‘For many patients the pain can be particularly bad after wearing tight fitting shoes such as high heels,’ he adds. ‘For lots of people suffering from bunions this means that they can no longer wear the fashionable, high-heeled shoes that they want to.
‘Some people suffering from arthritis may also experience restricted movement of their big toe.’
When to see a doctor about bunions
Many people with bunions don’t experience any problems at all. ‘Bunions often don’t require any kind of medical treatment,’ says Dr Bianchi, ‘but if the pain is having an impact on your quality of your life, then treatment might be the right option for you.’
If you experience any of the following, Dr Bianchi recommends you book a consultation with a specialist:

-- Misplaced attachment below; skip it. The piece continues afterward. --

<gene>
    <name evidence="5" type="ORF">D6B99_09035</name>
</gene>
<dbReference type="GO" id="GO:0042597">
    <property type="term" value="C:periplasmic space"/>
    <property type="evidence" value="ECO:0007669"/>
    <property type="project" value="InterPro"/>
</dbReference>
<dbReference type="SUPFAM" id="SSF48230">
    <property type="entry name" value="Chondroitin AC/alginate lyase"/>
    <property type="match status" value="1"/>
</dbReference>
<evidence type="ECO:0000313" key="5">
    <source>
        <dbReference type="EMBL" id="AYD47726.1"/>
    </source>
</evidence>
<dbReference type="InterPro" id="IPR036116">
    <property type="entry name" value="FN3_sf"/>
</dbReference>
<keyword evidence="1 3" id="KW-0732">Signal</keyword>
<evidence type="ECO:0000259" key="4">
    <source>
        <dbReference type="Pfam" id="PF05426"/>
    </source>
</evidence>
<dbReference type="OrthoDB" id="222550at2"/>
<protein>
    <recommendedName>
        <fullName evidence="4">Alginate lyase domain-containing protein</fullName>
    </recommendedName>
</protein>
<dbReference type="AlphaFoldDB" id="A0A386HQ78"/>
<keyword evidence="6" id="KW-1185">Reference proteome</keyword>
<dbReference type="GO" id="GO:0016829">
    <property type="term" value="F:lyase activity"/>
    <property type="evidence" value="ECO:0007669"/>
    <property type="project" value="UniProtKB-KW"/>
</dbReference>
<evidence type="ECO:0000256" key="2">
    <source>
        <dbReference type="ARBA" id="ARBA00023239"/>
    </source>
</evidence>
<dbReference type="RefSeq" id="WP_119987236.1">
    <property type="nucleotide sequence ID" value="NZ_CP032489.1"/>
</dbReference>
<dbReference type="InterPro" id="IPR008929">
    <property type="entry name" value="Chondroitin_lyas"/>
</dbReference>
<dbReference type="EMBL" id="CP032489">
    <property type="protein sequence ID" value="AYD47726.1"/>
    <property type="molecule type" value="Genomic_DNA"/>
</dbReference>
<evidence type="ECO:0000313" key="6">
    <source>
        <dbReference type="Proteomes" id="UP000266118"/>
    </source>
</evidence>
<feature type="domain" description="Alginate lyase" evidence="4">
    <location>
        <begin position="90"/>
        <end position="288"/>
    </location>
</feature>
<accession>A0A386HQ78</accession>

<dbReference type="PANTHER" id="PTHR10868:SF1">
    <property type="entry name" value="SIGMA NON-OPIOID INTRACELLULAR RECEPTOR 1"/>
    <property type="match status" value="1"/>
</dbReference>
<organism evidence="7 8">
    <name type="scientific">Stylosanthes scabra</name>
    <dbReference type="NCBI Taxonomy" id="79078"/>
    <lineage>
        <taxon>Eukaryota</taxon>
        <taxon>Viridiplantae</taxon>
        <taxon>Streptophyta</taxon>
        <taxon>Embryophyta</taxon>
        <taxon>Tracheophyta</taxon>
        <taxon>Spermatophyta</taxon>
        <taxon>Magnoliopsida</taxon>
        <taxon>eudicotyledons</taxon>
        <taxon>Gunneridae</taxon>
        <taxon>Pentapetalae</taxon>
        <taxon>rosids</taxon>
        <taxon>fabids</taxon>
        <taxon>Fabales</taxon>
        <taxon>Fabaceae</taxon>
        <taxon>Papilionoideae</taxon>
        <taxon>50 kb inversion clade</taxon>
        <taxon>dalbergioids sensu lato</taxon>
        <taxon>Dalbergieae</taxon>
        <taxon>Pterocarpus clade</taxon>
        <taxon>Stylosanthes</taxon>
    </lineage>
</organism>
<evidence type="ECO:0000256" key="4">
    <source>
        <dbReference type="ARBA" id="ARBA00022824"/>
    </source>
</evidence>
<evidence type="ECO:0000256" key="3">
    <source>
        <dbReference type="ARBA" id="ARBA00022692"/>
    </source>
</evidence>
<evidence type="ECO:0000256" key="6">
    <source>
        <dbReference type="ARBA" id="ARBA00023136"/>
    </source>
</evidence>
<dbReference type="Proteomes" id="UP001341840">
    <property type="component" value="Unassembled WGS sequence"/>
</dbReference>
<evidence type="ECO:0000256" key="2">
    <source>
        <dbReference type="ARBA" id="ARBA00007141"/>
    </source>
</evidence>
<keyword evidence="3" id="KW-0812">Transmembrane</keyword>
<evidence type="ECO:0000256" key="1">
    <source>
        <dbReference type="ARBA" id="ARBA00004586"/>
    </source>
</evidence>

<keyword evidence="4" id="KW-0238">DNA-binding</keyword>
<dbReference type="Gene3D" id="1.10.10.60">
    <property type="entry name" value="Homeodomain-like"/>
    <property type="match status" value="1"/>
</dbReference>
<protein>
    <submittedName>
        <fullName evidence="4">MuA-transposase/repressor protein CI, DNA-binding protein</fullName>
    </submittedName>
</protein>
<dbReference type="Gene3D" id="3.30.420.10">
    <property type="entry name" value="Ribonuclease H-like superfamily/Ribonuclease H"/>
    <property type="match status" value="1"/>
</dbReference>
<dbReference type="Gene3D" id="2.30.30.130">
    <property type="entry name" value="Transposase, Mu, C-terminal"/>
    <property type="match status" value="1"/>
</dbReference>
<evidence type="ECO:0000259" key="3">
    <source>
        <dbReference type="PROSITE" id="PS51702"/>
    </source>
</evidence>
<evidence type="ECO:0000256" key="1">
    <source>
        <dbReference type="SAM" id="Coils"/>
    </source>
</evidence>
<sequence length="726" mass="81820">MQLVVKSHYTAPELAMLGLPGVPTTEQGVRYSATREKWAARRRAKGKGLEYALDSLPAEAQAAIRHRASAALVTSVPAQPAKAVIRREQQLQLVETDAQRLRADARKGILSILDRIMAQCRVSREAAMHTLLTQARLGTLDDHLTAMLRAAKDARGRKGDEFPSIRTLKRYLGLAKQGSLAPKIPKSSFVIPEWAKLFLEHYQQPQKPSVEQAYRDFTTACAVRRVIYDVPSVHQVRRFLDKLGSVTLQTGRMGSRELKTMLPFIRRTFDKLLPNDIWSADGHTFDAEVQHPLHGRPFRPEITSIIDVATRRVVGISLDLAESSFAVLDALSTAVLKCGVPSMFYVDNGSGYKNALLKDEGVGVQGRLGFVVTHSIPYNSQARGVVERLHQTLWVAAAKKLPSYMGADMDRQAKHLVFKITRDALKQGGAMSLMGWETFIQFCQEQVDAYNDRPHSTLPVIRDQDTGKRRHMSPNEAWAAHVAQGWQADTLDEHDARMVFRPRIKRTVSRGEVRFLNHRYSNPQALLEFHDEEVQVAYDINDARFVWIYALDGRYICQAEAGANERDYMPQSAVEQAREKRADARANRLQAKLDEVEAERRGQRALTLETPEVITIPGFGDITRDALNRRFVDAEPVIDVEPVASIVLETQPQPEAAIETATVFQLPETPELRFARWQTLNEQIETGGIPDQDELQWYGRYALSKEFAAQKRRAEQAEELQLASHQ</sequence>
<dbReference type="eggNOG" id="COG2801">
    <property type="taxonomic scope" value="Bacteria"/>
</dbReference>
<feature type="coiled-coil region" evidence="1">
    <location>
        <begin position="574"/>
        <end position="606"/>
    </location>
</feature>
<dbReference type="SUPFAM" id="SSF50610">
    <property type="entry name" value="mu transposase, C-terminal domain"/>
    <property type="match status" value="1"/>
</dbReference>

- Continuous pain.
- Decreased movement of your big toe.
- If you have problems finding shoes that fit you properly.
Lifestyle tips to minimise bunions
While you can’t prevent bunions completely, there are a few things you can do to minimise discomfort and avoid aggravating them.
‘If you are suffering from painful bunions, then I would recommend wearing wide shoes with a low heel and soft sole, bunion pads to reduce rubbing and regular painkillers to ease the discomfort,’ says Dr Bianchi.
If you are genetically predisposed to bunions, then it is best to avoid wearing high-heels.
Unfortunately it’s not great news for shoe lovers. ‘If you are genetically predisposed to bunions, then it is best to avoid wearing high-heels and tight-fitting shoes,’ he adds.
Bunion treatment options
If you don’t experience any discomfort or pain, then chances are you don’t need to do anything. However if you do have any negative symptoms, there are a number of non-surgical options you can try before considering surgery. Gordon recommends the following:
- Modify or change your footwear
The most important first step to minimise discomfort, opt for a soft, wider shoe without a heel, which accommodates the foot well.
- Try shoe stretchers
These may increase the shoe width to accommodate the bunion.